I love people, I always have. I love making them laugh, I love conversing and exchanging ideas…but I’m also kind of afraid of them. If you’re close to me, this might come as a surprise. I’m usually outgoing, given the proper setting, and with people I know. However, despite my love of people, my fear of them can sometimes act as a catalyst for avoiding certain social gatherings. This fear is what enabled me to avoid those classic middle school pool parties, or even now, small social gatherings with people I don’t know very well in college. As a believer in observing through an introspective lens, I’ve broken down this propensity of socially fueled anxiety to a consistent theme: for me, it all goes back to insecurity.

Let it be known that I am aware this avoidance of the unfamiliar stems from a pit of insecurities. I can admit it: I have my fair share of insecurities. Most of us do, although many of us don’t like to admit to it. I always go back to the pool party example. It’s not that I genuinely didn’t want to go, I was just afraid to go. Just the thought of my coed classmates seeing me in a bathing suit was enough to keep me home. “I don’t even know her that well, Mom. She won’t even notice that I’m not there.” I had a laundry list of excuses, ready at hand. It made me moody, because I couldn’t explain what I was feeling without spilling out the fact that I was insecure. I can’t estimate the amount of good experiences I may have missed out on during those years.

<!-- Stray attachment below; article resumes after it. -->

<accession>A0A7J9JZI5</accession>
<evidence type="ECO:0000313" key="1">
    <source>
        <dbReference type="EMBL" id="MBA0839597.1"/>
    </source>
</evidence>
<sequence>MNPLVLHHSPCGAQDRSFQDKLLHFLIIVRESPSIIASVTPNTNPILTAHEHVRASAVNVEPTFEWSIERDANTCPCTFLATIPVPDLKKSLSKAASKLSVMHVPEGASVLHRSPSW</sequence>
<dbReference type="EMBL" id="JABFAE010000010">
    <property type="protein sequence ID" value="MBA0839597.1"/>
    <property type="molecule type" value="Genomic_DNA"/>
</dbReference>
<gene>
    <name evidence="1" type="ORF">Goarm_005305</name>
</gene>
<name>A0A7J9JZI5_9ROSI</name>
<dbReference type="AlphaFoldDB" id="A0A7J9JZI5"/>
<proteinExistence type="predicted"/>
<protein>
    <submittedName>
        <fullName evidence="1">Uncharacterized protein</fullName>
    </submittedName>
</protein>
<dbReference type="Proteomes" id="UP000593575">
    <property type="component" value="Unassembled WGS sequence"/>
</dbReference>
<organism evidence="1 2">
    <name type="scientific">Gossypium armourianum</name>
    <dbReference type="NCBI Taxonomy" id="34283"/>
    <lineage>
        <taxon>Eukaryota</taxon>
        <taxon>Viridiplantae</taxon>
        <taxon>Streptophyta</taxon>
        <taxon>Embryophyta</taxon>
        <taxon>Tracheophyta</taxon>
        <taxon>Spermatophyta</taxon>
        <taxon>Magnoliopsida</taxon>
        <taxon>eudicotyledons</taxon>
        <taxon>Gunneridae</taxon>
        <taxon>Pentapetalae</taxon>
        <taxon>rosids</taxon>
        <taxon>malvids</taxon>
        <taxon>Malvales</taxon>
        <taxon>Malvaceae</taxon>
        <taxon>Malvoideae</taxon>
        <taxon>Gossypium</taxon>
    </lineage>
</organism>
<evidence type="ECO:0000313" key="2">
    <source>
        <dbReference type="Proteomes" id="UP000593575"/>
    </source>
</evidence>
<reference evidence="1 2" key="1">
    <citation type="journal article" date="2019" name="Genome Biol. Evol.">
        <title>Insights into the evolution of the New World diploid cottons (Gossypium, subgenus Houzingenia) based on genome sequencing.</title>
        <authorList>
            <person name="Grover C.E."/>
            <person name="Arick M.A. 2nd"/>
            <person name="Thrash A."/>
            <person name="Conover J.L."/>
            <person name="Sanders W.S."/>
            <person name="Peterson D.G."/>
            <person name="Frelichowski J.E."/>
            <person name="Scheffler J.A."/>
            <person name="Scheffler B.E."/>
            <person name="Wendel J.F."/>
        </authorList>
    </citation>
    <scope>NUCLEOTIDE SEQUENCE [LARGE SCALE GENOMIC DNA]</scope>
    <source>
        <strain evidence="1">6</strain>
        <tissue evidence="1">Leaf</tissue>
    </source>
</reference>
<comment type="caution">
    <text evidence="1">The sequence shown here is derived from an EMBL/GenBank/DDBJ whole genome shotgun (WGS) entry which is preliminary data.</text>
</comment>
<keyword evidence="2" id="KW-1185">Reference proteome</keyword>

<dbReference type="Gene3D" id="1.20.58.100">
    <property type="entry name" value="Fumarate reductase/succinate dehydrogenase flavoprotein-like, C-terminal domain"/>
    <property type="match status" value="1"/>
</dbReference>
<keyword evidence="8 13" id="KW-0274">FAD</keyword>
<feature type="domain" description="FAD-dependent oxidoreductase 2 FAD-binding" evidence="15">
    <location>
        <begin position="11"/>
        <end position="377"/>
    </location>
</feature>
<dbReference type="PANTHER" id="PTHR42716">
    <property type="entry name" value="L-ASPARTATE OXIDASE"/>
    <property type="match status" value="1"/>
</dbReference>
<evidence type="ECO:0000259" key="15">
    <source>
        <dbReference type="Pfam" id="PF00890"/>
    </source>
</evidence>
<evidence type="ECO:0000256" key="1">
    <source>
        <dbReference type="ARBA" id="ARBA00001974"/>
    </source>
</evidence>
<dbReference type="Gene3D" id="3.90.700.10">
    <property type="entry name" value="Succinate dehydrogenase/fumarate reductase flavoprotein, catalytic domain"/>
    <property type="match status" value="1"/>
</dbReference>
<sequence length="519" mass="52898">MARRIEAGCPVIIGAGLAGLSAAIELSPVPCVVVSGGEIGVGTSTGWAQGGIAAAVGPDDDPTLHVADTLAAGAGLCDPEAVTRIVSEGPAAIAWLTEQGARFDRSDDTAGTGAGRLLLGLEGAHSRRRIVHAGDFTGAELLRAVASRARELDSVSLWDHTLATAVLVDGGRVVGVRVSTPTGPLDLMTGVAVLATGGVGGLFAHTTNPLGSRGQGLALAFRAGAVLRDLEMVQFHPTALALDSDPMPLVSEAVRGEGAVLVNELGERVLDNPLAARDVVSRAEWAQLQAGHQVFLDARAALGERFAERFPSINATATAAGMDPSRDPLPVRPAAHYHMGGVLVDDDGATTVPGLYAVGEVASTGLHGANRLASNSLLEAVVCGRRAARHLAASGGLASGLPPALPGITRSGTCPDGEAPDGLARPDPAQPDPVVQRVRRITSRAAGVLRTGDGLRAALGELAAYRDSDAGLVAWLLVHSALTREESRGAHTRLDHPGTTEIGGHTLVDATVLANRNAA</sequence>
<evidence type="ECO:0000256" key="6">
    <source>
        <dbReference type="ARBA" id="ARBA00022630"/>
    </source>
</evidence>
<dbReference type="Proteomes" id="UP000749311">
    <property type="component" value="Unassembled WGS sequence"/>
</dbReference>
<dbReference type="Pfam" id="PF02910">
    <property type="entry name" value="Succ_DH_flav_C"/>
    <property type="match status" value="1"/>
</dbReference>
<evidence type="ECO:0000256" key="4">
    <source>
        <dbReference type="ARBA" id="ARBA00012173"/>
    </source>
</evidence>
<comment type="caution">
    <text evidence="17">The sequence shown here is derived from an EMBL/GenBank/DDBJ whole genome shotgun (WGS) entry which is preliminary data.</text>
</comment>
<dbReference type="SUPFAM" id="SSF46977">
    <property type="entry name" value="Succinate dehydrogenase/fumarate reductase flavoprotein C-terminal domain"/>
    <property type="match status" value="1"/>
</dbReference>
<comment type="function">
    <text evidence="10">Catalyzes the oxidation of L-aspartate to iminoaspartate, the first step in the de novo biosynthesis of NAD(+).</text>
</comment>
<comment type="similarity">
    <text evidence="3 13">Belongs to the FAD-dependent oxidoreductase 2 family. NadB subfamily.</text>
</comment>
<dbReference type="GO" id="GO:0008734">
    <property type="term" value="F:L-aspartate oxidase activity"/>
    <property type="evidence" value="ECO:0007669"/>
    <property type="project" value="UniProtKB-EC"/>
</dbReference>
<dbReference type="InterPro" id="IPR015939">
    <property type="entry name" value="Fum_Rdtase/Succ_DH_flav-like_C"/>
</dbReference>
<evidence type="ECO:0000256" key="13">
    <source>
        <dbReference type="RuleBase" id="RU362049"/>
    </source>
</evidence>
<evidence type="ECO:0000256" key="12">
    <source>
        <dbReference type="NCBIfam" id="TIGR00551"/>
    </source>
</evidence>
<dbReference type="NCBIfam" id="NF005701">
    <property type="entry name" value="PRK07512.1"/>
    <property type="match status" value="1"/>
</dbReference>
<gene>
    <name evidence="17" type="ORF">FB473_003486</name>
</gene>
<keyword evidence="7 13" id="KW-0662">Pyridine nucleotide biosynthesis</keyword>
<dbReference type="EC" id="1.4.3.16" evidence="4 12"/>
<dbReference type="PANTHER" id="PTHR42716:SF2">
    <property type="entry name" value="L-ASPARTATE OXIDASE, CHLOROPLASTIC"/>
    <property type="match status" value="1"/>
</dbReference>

The same thing holds true in my college years. As I try to acquire new friends and experiences, I can’t help that sinking feeling in the pit on my stomach. I can’t decide whether it is my fear of judgment or the painful awkwardness that comes with small talk. Either way, it makes me nervous, makes me doubt myself, and ultimately, sends me running. The next step is to find a way to slow down, evaluate the situation and remind myself that a social interaction like this isn’t going to kill me. It’s easier said than done. However, I also think that many of us just want people to like us. It’s this propensity to try and adapt to everyone else around you, to enchant them, to get them to relate to you. It’s this irrational desire that similarly makes it that much harder to branch out. You can’t please everyone, and you can’t, and shouldn’t, adapt your personality to match someone else. As my favorite country artist Kacey Musgraves once said, “You can’t be everybody’s cup of tea.”

Everyone has an Achilles heel; everyone has a battle to fight. We’re perfectly dysfunctional, often a heavy helping of redeeming qualities, with a small dash of imperfections. I can’t tell you the amount of times I’ve forced myself (or in most cases, been forced) to combat the desire that attempts to lure me into staying home. However, what I’ve found, is that it’s all about finding a way to remind yourself that no one has an expectation of you. It’s hard to remind yourself that your insecurities are often irrational and exist solely within your mind. Some days are harder than others, and I’ve been told time and time again to look at the big picture. I love my comfort zone, I love it so much. Yet I know it is my comfort zone that’s denying me the chance to venture out and meet new people. For me, it’s about taking it a day at a time. To rationalize my feelings, I have to peel back the layers, and get to the root of the anxiety. For me, nine times out of ten it’s the same old insecurities. It’s time to do some power stances and embrace more self-love. As are most things in life: this one’s a work in progress.